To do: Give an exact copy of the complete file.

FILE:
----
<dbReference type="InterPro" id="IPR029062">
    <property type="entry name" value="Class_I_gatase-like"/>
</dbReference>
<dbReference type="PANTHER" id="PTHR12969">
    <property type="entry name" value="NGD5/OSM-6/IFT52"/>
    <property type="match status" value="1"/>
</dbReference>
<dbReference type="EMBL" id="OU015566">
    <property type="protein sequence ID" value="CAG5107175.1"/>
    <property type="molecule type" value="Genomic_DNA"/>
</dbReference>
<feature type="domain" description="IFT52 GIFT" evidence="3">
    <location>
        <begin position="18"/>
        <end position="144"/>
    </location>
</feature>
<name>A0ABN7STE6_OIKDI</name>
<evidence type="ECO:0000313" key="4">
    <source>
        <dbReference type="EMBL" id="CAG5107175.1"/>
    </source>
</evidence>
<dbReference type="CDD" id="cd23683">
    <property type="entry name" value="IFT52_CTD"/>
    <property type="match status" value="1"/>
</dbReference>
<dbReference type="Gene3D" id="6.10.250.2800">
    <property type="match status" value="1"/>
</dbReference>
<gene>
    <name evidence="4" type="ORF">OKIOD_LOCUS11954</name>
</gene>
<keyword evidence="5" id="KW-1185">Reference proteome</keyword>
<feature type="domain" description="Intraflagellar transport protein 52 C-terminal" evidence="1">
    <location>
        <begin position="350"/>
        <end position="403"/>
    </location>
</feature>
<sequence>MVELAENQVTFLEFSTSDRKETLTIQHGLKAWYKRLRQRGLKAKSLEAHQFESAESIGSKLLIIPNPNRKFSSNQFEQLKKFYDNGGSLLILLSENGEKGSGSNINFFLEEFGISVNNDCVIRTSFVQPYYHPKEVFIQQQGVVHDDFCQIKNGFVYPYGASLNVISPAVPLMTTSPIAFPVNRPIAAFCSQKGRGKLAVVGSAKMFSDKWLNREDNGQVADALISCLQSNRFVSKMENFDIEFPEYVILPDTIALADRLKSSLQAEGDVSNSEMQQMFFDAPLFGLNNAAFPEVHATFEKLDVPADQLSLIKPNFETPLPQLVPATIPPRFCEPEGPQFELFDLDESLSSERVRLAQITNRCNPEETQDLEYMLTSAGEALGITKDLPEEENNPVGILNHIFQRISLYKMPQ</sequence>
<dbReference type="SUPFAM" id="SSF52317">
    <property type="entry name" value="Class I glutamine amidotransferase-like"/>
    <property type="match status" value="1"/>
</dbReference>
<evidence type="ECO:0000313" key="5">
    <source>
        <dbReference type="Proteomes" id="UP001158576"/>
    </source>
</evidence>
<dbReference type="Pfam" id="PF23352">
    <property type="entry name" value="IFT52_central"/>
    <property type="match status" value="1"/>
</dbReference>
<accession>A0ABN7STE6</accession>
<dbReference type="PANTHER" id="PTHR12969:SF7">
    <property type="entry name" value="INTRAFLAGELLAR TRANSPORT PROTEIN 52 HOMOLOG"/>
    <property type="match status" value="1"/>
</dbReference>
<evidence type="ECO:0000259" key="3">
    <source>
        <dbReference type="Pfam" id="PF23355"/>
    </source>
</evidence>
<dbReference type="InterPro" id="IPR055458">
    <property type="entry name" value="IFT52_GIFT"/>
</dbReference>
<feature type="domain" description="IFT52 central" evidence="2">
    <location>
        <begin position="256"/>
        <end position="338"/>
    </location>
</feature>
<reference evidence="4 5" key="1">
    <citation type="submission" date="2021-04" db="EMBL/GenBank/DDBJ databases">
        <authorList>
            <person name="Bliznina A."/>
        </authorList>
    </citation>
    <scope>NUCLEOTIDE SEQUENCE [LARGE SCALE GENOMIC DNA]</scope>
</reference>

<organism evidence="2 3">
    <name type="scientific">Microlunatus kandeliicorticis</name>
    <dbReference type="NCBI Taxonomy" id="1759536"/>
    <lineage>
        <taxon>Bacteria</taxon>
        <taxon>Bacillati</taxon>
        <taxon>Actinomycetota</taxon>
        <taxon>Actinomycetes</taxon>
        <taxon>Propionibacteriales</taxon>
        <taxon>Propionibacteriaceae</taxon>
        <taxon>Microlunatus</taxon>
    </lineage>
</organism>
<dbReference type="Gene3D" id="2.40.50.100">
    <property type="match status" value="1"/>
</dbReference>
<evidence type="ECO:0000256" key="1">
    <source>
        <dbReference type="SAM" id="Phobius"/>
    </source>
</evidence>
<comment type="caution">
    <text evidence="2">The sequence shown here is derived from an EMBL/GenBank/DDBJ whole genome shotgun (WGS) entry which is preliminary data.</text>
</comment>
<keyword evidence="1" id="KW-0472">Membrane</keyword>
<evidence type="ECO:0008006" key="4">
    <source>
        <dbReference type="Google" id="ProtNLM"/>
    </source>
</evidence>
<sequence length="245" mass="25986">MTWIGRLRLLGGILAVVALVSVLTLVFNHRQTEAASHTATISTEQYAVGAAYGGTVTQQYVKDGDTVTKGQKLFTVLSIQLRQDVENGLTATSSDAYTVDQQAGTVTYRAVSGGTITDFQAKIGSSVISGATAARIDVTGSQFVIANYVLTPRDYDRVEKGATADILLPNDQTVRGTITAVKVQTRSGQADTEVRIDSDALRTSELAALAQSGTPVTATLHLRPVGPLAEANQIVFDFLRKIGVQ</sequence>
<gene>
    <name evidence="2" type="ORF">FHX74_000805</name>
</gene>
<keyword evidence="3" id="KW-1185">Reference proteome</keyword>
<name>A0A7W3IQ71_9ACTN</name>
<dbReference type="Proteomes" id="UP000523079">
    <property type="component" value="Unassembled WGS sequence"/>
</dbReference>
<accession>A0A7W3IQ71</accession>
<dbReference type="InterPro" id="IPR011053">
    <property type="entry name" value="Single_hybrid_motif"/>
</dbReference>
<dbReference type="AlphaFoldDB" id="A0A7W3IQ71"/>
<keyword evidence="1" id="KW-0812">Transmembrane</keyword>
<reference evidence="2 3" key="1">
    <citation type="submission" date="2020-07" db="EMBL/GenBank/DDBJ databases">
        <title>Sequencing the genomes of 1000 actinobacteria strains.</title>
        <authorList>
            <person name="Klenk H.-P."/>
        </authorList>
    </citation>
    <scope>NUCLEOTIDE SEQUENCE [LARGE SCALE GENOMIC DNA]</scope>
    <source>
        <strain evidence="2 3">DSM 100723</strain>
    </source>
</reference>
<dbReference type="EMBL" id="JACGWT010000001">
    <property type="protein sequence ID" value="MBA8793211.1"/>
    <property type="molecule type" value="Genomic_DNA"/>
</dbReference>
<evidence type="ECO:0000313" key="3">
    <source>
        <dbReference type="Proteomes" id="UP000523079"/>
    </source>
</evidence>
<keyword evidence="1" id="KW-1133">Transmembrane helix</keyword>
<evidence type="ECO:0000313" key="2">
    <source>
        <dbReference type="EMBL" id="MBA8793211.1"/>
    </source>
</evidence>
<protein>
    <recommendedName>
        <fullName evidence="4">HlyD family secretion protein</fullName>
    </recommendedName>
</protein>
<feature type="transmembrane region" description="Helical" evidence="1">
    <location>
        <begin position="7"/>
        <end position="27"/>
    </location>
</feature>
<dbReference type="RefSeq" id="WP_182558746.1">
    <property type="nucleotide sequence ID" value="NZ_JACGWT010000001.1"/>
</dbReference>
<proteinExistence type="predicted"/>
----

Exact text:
<dbReference type="InterPro" id="IPR029062">
    <property type="entry name" value="Class_I_gatase-like"/>
</dbReference>
<dbReference type="PANTHER" id="PTHR12969">
    <property type="entry name" value="NGD5/OSM-6/IFT52"/>
    <property type="match status" value="1"/>
</dbReference>
<dbReference type="EMBL" id="OU015566">
    <property type="protein sequence ID" value="CAG5107175.1"/>
    <property type="molecule type" value="Genomic_DNA"/>
</dbReference>
<feature type="domain" description="IFT52 GIFT" evidence="3">
    <location>
        <begin position="18"/>
        <end position="144"/>
    </location>
</feature>
<name>A0ABN7STE6_OIKDI</name>
<evidence type="ECO:0000313" key="4">
    <source>
        <dbReference type="EMBL" id="CAG5107175.1"/>
    </source>
</evidence>
<dbReference type="CDD" id="cd23683">
    <property type="entry name" value="IFT52_CTD"/>
    <property type="match status" value="1"/>
</dbReference>
<dbReference type="Gene3D" id="6.10.250.2800">
    <property type="match status" value="1"/>
</dbReference>
<gene>
    <name evidence="4" type="ORF">OKIOD_LOCUS11954</name>
</gene>
<keyword evidence="5" id="KW-1185">Reference proteome</keyword>
<feature type="domain" description="Intraflagellar transport protein 52 C-terminal" evidence="1">
    <location>
        <begin position="350"/>
        <end position="403"/>
    </location>
</feature>
<sequence>MVELAENQVTFLEFSTSDRKETLTIQHGLKAWYKRLRQRGLKAKSLEAHQFESAESIGSKLLIIPNPNRKFSSNQFEQLKKFYDNGGSLLILLSENGEKGSGSNINFFLEEFGISVNNDCVIRTSFVQPYYHPKEVFIQQQGVVHDDFCQIKNGFVYPYGASLNVISPAVPLMTTSPIAFPVNRPIAAFCSQKGRGKLAVVGSAKMFSDKWLNREDNGQVADALISCLQSNRFVSKMENFDIEFPEYVILPDTIALADRLKSSLQAEGDVSNSEMQQMFFDAPLFGLNNAAFPEVHATFEKLDVPADQLSLIKPNFETPLPQLVPATIPPRFCEPEGPQFELFDLDESLSSERVRLAQITNRCNPEETQDLEYMLTSAGEALGITKDLPEEENNPVGILNHIFQRISLYKMPQ</sequence>
<dbReference type="SUPFAM" id="SSF52317">
    <property type="entry name" value="Class I glutamine amidotransferase-like"/>
    <property type="match status" value="1"/>
</dbReference>
<evidence type="ECO:0000313" key="5">
    <source>
        <dbReference type="Proteomes" id="UP001158576"/>
    </source>
</evidence>
<dbReference type="Pfam" id="PF23352">
    <property type="entry name" value="IFT52_central"/>
    <property type="match status" value="1"/>
</dbReference>
<accession>A0ABN7STE6</accession>
<dbReference type="PANTHER" id="PTHR12969:SF7">
    <property type="entry name" value="INTRAFLAGELLAR TRANSPORT PROTEIN 52 HOMOLOG"/>
    <property type="match status" value="1"/>
</dbReference>
<evidence type="ECO:0000259" key="3">
    <source>
        <dbReference type="Pfam" id="PF23355"/>
    </source>
</evidence>
<dbReference type="InterPro" id="IPR055458">
    <property type="entry name" value="IFT52_GIFT"/>
</dbReference>
<feature type="domain" description="IFT52 central" evidence="2">
    <location>
        <begin position="256"/>
        <end position="338"/>
    </location>
</feature>
<reference evidence="4 5" key="1">
    <citation type="submission" date="2021-04" db="EMBL/GenBank/DDBJ databases">
        <authorList>
            <person name="Bliznina A."/>
        </authorList>
    </citation>
    <scope>NUCLEOTIDE SEQUENCE [LARGE SCALE GENOMIC DNA]</scope>
</reference>

<organism evidence="2 3">
    <name type="scientific">Microlunatus kandeliicorticis</name>
    <dbReference type="NCBI Taxonomy" id="1759536"/>
    <lineage>
        <taxon>Bacteria</taxon>
        <taxon>Bacillati</taxon>
        <taxon>Actinomycetota</taxon>
        <taxon>Actinomycetes</taxon>
        <taxon>Propionibacteriales</taxon>
        <taxon>Propionibacteriaceae</taxon>
        <taxon>Microlunatus</taxon>
    </lineage>
</organism>
<dbReference type="Gene3D" id="2.40.50.100">
    <property type="match status" value="1"/>
</dbReference>
<evidence type="ECO:0000256" key="1">
    <source>
        <dbReference type="SAM" id="Phobius"/>
    </source>
</evidence>
<comment type="caution">
    <text evidence="2">The sequence shown here is derived from an EMBL/GenBank/DDBJ whole genome shotgun (WGS) entry which is preliminary data.</text>
</comment>
<keyword evidence="1" id="KW-0472">Membrane</keyword>
<evidence type="ECO:0008006" key="4">
    <source>
        <dbReference type="Google" id="ProtNLM"/>
    </source>
</evidence>
<sequence length="245" mass="25986">MTWIGRLRLLGGILAVVALVSVLTLVFNHRQTEAASHTATISTEQYAVGAAYGGTVTQQYVKDGDTVTKGQKLFTVLSIQLRQDVENGLTATSSDAYTVDQQAGTVTYRAVSGGTITDFQAKIGSSVISGATAARIDVTGSQFVIANYVLTPRDYDRVEKGATADILLPNDQTVRGTITAVKVQTRSGQADTEVRIDSDALRTSELAALAQSGTPVTATLHLRPVGPLAEANQIVFDFLRKIGVQ</sequence>
<gene>
    <name evidence="2" type="ORF">FHX74_000805</name>
</gene>
<keyword evidence="3" id="KW-1185">Reference proteome</keyword>
<name>A0A7W3IQ71_9ACTN</name>
<dbReference type="Proteomes" id="UP000523079">
    <property type="component" value="Unassembled WGS sequence"/>
</dbReference>
<accession>A0A7W3IQ71</accession>
<dbReference type="InterPro" id="IPR011053">
    <property type="entry name" value="Single_hybrid_motif"/>
</dbReference>
<dbReference type="AlphaFoldDB" id="A0A7W3IQ71"/>
<keyword evidence="1" id="KW-0812">Transmembrane</keyword>
<reference evidence="2 3" key="1">
    <citation type="submission" date="2020-07" db="EMBL/GenBank/DDBJ databases">
        <title>Sequencing the genomes of 1000 actinobacteria strains.</title>
        <authorList>
            <person name="Klenk H.-P."/>
        </authorList>
    </citation>
    <scope>NUCLEOTIDE SEQUENCE [LARGE SCALE GENOMIC DNA]</scope>
    <source>
        <strain evidence="2 3">DSM 100723</strain>
    </source>
</reference>
<dbReference type="EMBL" id="JACGWT010000001">
    <property type="protein sequence ID" value="MBA8793211.1"/>
    <property type="molecule type" value="Genomic_DNA"/>
</dbReference>
<evidence type="ECO:0000313" key="3">
    <source>
        <dbReference type="Proteomes" id="UP000523079"/>
    </source>
</evidence>
<keyword evidence="1" id="KW-1133">Transmembrane helix</keyword>
<evidence type="ECO:0000313" key="2">
    <source>
        <dbReference type="EMBL" id="MBA8793211.1"/>
    </source>
</evidence>
<protein>
    <recommendedName>
        <fullName evidence="4">HlyD family secretion protein</fullName>
    </recommendedName>
</protein>
<feature type="transmembrane region" description="Helical" evidence="1">
    <location>
        <begin position="7"/>
        <end position="27"/>
    </location>
</feature>
<dbReference type="RefSeq" id="WP_182558746.1">
    <property type="nucleotide sequence ID" value="NZ_JACGWT010000001.1"/>
</dbReference>
<proteinExistence type="predicted"/>